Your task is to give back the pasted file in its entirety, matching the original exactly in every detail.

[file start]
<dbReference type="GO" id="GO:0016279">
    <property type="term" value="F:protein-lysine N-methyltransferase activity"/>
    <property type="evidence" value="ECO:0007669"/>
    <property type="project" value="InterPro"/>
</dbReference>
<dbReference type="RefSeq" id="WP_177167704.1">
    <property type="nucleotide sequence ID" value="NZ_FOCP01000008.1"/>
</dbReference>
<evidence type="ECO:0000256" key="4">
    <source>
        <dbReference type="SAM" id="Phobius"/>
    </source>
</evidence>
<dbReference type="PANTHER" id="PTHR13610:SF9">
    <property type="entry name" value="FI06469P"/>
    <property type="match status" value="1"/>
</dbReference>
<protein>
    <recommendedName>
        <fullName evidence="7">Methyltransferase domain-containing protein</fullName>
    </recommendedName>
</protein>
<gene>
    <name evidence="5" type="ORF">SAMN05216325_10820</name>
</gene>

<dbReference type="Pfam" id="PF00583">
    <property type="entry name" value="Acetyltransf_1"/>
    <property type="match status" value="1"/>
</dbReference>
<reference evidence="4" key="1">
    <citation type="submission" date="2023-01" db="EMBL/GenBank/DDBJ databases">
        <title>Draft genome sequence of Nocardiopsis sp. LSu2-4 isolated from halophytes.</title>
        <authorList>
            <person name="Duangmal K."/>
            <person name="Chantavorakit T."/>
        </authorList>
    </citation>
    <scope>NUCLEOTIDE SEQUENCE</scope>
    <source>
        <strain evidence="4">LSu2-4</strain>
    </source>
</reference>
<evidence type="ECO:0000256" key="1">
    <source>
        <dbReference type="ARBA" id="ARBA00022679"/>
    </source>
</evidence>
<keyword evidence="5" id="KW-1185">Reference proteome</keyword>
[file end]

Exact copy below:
<dbReference type="GO" id="GO:0016279">
    <property type="term" value="F:protein-lysine N-methyltransferase activity"/>
    <property type="evidence" value="ECO:0007669"/>
    <property type="project" value="InterPro"/>
</dbReference>
<dbReference type="RefSeq" id="WP_177167704.1">
    <property type="nucleotide sequence ID" value="NZ_FOCP01000008.1"/>
</dbReference>
<evidence type="ECO:0000256" key="4">
    <source>
        <dbReference type="SAM" id="Phobius"/>
    </source>
</evidence>
<dbReference type="PANTHER" id="PTHR13610:SF9">
    <property type="entry name" value="FI06469P"/>
    <property type="match status" value="1"/>
</dbReference>
<protein>
    <recommendedName>
        <fullName evidence="7">Methyltransferase domain-containing protein</fullName>
    </recommendedName>
</protein>
<gene>
    <name evidence="5" type="ORF">SAMN05216325_10820</name>
</gene>

<dbReference type="Pfam" id="PF00583">
    <property type="entry name" value="Acetyltransf_1"/>
    <property type="match status" value="1"/>
</dbReference>
<reference evidence="4" key="1">
    <citation type="submission" date="2023-01" db="EMBL/GenBank/DDBJ databases">
        <title>Draft genome sequence of Nocardiopsis sp. LSu2-4 isolated from halophytes.</title>
        <authorList>
            <person name="Duangmal K."/>
            <person name="Chantavorakit T."/>
        </authorList>
    </citation>
    <scope>NUCLEOTIDE SEQUENCE</scope>
    <source>
        <strain evidence="4">LSu2-4</strain>
    </source>
</reference>
<evidence type="ECO:0000256" key="1">
    <source>
        <dbReference type="ARBA" id="ARBA00022679"/>
    </source>
</evidence>
<keyword evidence="5" id="KW-1185">Reference proteome</keyword>